I would argue that firms incur significant costs from inefficient processes, lines of defense, and other components of effective compliance that do not communicate properly. Alternatively, they may lack the tools necessary to facilitate alignment across compliance control functions. To achieve an advanced and integrated approach to surveillance, companies must accept the fact that technological upgrades are necessary.

The #1 challenge to date – False alerts!

The most immediate barrier to compliance in today’s data-driven monitoring environment is the perpetuation of false alerts that occurs with the accumulation of monitoring data. Within a single year, 17 of the financial companies that participated in the PwC survey were forced to address a total of over 40 million trade and eComms compliance alerts. 99.99 percent of the alerts were proven false upon further investigation, which means that financial institutions are wasting valuable time and resources following up on misleading alerts.

Building a software platform that can manage trade, eComms, and voice data in a manner that both meets regulatory requirements and provides valuable contextual information that can be used to improve operations is no simple undertaking. For some vendors, building surveillance software solutions that satisfy their customers’ needs remains a work in progress. However, enterprise software companies are responding to the strong appetite financial institutions currently have for continued investment in surveillance and compliance technologies.

Building Holistic Integrated Surveillance Structures

Technological solutions for collecting and integrating various types of eComms and voice data are limited. Many platforms can achieve integrated surveillance, but they are plagued by latency and strain IT efforts. As we know, however, in order to be truly integrated, a surveillance solution must be designed to connect the various pieces of compliance-related data financial institutions collect every day with other relevant information and analyze this data in an integrated manner (considering wider scope). Case management systems and similar technologies have offered a helpful proxy, but modern financial institutions need more effective holistic surveillance technologies.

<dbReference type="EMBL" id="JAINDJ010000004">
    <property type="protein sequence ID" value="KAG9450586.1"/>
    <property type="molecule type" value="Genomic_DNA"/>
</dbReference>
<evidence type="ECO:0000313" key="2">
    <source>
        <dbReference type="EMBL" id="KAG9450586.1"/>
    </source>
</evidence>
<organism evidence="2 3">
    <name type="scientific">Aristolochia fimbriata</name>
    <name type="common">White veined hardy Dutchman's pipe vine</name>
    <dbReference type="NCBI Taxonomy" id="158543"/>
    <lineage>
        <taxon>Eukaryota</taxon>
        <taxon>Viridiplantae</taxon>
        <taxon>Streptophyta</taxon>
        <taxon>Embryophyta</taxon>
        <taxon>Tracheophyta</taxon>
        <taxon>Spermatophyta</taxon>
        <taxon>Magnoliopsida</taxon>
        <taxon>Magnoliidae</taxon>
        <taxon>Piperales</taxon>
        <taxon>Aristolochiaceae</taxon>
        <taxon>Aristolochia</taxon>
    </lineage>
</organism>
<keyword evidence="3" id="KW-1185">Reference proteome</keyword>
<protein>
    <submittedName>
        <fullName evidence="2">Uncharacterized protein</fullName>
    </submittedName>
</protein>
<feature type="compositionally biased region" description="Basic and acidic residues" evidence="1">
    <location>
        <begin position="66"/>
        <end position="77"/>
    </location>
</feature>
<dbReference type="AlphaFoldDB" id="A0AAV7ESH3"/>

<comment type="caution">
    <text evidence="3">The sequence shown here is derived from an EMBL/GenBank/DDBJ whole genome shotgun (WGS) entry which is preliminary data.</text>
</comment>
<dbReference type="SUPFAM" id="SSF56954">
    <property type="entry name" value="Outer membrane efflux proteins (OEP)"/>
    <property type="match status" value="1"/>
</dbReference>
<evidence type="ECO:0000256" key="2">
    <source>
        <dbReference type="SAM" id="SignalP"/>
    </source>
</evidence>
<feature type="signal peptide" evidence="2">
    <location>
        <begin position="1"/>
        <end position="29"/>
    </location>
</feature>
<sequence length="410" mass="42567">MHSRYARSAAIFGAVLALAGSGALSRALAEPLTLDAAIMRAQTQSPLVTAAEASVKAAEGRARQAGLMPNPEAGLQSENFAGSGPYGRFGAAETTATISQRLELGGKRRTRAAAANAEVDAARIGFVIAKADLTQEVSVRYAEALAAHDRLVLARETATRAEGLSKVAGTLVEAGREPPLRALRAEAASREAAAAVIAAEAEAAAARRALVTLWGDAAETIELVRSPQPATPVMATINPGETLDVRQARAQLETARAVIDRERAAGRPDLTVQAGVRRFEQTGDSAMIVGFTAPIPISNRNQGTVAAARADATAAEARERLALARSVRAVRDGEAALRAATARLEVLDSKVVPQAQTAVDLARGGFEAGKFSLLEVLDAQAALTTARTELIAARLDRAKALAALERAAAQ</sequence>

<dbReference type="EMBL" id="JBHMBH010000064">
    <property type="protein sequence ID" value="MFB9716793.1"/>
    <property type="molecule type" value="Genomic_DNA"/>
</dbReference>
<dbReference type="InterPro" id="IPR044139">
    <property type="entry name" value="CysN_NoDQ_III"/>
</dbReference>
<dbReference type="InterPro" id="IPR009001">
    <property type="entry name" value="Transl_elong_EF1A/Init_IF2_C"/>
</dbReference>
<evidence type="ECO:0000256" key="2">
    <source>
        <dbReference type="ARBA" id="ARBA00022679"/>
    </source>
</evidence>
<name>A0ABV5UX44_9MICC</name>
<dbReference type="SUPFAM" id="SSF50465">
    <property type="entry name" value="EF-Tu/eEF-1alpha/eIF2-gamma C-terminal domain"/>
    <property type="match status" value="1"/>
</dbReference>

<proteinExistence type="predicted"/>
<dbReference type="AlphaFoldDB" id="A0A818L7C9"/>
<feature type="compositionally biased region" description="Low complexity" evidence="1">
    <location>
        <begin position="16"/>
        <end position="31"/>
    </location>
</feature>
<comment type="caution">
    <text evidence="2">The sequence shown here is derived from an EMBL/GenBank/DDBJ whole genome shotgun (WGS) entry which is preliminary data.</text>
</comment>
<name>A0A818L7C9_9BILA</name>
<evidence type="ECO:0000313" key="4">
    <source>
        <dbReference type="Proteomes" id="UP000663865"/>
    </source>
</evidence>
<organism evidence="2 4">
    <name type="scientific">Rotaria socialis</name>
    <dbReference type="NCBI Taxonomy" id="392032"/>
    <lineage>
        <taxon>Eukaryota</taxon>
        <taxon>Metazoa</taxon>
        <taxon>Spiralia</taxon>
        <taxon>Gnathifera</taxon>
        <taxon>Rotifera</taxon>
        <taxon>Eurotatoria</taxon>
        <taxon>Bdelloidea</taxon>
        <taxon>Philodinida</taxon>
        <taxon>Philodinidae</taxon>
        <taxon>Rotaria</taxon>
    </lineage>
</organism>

Regulated firms are coming around to the idea that Integrated surveillance is not possible without effective technological solutions. Financial companies are seeking out new platforms for data management and compliance, but while the search has begun, we are still far from maturity in the eComm and Integrated surveillance domain.

Many Third-Party Surveillance Solutions Fail to Meet Expectations

EU financial regulation requires a technological approach. However, finding software sophisticated enough to provide an integrated 360 surveillance is easier said than done – particularly with respect to monitoring and analyzing eComms and voice data. Most participants in the PwC survey were dissatisfied with their eComms and voice surveillance solutions. Only 45 percent of financial companies surveyed expressed that they were pleased with their eComms monitoring solutions, and 40 percent were satisfied with their voice data monitoring solution. This degree of dissatisfaction foreshadows an evolution in monitoring technologies, which must rise to meet the growing demand for more sophisticated surveillance solutions.